THE FINAL GAME: The Great Ace Attorney 2 – The Resolve of Ryūnosuke Naruhodō

Continuing from the previous game, lawyer Ryūnosuke Naruhodō continues to defend people falsely-accused of murder in England. Eventually, a bizarre series of serial killings committed by “The Professor” enter into the fray, and all of the mysteries faced by Ryūnosuke Naruhodō seem to be within his grasp…

Continuing the plot of this game’s immediate predecessor, the overarching narrative is still dense and highly within-focus. However, for one reason or another, the sober tone of the first game is replaced with vintage Ace Attorney goofiness, the more serious characters are replaced with quirky witnesses, and the anti-climactic mysteries are replaced with complex schemes and machinations.

Well, that sounds perfect, you might be saying. That’s exactly what I thought was missing from the first game. But then, why did I say I don’t particularly care for this one?

Four of the five cases in this game shamelessly plagiarize famous English mystery stories. Takumi Shū has always borrowed ideas from other stories, and if you were aware of the stories, it wasn’t difficult to pin-point the origins of some of these borrowed concepts. But even as he did this, he tended to borrow both from obscure stories, while also putting his own unique spins on the concepts, or contextualizing them within his plots in unique ways. He incredibly rarely ever wholesale copied plots from top-to-bottom, and to see it happen multiple times within this game, and with extremely famous stories too, was disheartening. This game still made for a fun way to revisit these plots, of course, but there’s a lot of impact to be lost with identifying the origins of these stories…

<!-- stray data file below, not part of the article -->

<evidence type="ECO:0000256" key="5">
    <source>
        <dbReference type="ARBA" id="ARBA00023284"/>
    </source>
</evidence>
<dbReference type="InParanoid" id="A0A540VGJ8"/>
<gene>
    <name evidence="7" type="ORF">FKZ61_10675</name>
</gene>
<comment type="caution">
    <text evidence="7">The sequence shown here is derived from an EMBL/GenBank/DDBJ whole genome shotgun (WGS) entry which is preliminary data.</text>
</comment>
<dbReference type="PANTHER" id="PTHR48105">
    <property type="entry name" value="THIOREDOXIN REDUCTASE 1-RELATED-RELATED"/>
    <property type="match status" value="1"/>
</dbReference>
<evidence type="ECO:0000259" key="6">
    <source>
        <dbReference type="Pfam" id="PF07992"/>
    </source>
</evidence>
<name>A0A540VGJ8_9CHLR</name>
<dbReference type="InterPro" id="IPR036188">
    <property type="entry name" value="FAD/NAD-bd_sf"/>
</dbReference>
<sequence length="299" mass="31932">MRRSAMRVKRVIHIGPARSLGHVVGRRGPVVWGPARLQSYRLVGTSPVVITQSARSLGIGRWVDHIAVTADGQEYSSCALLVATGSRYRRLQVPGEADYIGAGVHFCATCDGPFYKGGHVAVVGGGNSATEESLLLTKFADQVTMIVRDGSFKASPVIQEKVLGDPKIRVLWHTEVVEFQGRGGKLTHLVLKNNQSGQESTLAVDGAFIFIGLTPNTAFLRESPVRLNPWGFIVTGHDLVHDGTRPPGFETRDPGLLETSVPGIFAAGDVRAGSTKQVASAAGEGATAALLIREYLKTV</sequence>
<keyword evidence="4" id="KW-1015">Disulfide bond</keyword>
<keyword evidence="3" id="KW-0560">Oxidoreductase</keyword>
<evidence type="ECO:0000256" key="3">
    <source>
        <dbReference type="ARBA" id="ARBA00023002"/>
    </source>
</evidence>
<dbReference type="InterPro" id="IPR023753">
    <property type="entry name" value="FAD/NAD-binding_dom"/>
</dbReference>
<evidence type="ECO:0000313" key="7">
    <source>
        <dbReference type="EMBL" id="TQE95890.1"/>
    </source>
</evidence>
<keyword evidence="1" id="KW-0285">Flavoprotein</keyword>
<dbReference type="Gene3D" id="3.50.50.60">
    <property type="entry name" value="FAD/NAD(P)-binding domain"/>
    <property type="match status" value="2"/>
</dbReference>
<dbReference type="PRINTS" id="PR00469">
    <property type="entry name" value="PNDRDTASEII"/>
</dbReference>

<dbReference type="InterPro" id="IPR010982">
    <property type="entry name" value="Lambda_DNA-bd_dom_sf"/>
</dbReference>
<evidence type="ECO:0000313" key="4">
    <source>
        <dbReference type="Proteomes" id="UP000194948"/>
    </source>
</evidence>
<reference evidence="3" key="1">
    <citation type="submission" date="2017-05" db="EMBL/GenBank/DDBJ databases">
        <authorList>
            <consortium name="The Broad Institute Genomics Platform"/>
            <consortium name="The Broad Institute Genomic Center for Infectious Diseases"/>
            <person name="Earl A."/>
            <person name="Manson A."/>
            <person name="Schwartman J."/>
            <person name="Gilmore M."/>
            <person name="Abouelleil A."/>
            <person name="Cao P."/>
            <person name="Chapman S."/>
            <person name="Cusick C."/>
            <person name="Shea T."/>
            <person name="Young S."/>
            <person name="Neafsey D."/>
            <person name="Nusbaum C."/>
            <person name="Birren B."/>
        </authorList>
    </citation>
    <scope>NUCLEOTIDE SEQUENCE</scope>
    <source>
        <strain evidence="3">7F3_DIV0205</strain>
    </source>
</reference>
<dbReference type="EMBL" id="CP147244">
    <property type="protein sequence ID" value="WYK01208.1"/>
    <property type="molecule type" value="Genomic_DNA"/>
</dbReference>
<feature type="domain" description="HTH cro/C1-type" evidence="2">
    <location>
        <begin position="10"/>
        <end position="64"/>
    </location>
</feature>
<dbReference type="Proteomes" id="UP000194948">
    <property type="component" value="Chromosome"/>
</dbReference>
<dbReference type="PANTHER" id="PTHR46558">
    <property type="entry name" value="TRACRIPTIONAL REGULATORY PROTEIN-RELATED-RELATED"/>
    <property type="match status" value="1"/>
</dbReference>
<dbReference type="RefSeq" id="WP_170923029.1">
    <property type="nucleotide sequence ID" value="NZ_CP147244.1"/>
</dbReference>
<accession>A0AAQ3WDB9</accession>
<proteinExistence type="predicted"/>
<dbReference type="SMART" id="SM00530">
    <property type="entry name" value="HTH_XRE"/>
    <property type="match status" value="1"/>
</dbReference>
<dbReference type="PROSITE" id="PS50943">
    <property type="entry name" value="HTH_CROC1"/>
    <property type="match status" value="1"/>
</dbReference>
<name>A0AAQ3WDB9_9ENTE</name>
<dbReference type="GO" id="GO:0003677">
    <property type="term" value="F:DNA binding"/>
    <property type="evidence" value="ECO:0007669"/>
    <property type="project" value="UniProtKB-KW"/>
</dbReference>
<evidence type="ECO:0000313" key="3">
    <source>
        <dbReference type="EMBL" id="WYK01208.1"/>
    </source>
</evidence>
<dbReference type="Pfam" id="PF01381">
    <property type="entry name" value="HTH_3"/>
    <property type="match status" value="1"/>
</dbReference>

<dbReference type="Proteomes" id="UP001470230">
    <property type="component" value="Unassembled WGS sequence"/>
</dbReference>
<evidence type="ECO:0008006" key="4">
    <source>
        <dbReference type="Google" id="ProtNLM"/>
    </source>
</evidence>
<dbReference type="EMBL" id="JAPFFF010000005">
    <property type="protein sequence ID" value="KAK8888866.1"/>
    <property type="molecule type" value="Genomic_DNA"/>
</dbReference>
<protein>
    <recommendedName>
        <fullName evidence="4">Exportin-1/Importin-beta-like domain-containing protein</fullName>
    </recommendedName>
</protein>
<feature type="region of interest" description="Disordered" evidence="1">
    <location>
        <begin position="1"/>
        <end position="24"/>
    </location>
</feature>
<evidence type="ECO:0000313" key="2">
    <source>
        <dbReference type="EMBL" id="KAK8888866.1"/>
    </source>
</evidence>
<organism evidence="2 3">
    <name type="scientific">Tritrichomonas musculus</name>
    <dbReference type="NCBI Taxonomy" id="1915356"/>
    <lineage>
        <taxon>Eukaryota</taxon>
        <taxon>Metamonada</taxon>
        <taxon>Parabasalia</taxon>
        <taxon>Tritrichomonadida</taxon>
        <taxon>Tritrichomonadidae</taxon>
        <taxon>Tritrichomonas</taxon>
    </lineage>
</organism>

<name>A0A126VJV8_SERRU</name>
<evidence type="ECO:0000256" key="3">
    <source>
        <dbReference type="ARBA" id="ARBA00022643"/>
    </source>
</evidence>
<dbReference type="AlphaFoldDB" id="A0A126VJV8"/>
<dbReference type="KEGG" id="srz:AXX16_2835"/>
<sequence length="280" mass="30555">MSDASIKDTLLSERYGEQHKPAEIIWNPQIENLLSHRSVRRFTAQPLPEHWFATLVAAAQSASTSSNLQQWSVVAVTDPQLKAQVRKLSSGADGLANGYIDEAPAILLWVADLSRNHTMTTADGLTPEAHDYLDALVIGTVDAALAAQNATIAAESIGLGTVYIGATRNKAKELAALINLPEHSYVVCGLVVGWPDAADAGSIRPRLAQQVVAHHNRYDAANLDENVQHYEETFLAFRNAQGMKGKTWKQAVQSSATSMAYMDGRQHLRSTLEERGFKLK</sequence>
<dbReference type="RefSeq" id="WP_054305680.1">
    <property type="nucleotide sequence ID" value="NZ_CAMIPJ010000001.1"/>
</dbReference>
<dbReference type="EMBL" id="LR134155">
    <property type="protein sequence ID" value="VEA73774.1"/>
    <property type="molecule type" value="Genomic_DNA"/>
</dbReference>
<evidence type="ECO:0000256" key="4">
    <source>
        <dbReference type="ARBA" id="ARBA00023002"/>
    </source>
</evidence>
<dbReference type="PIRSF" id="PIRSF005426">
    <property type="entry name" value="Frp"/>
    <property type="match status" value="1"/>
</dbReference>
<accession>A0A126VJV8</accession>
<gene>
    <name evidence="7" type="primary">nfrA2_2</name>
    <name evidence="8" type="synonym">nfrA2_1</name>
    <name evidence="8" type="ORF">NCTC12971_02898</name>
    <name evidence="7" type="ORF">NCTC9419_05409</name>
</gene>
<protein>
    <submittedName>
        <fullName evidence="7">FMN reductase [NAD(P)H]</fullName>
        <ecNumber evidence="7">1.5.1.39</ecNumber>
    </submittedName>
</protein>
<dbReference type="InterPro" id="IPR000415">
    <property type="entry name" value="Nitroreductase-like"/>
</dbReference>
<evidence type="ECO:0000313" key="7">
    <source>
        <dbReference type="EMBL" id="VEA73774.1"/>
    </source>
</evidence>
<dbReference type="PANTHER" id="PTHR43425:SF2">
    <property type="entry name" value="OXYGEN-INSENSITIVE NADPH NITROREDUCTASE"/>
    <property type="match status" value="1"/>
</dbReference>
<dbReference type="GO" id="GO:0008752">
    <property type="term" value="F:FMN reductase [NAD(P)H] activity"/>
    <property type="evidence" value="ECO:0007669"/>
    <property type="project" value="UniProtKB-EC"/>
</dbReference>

That being said, like I said, even in the worst of Ace Attorney games are a ton of fun, and I enjoyed this game a lot more than its immediate predecessor. Even recognizing most of the stories from other sources, the gameplay loop of Ace Attorney still at least offers a refreshing new way to experience these classic tales. It isn’t the worst game by any means, just a somewhat disappointing one…


CASE 1 – “The Adventure of the Blossoming Attorney” (SKIPPABLE?) – (ROT13) “Gur Benpyr bs gur Qbt” by G.K. Chesterton. This tutorial case offers a neutered and abridged retelling of a classic Chesterton tale, keeping the locked-room but removing the part of the story that actually made it such a classic. There’s some foreshadowing/references to the overarching plot, so it might be worth playing this case for those, but it isn’t totally essential. It’s incredibly short, though, so I’d say to play it either way.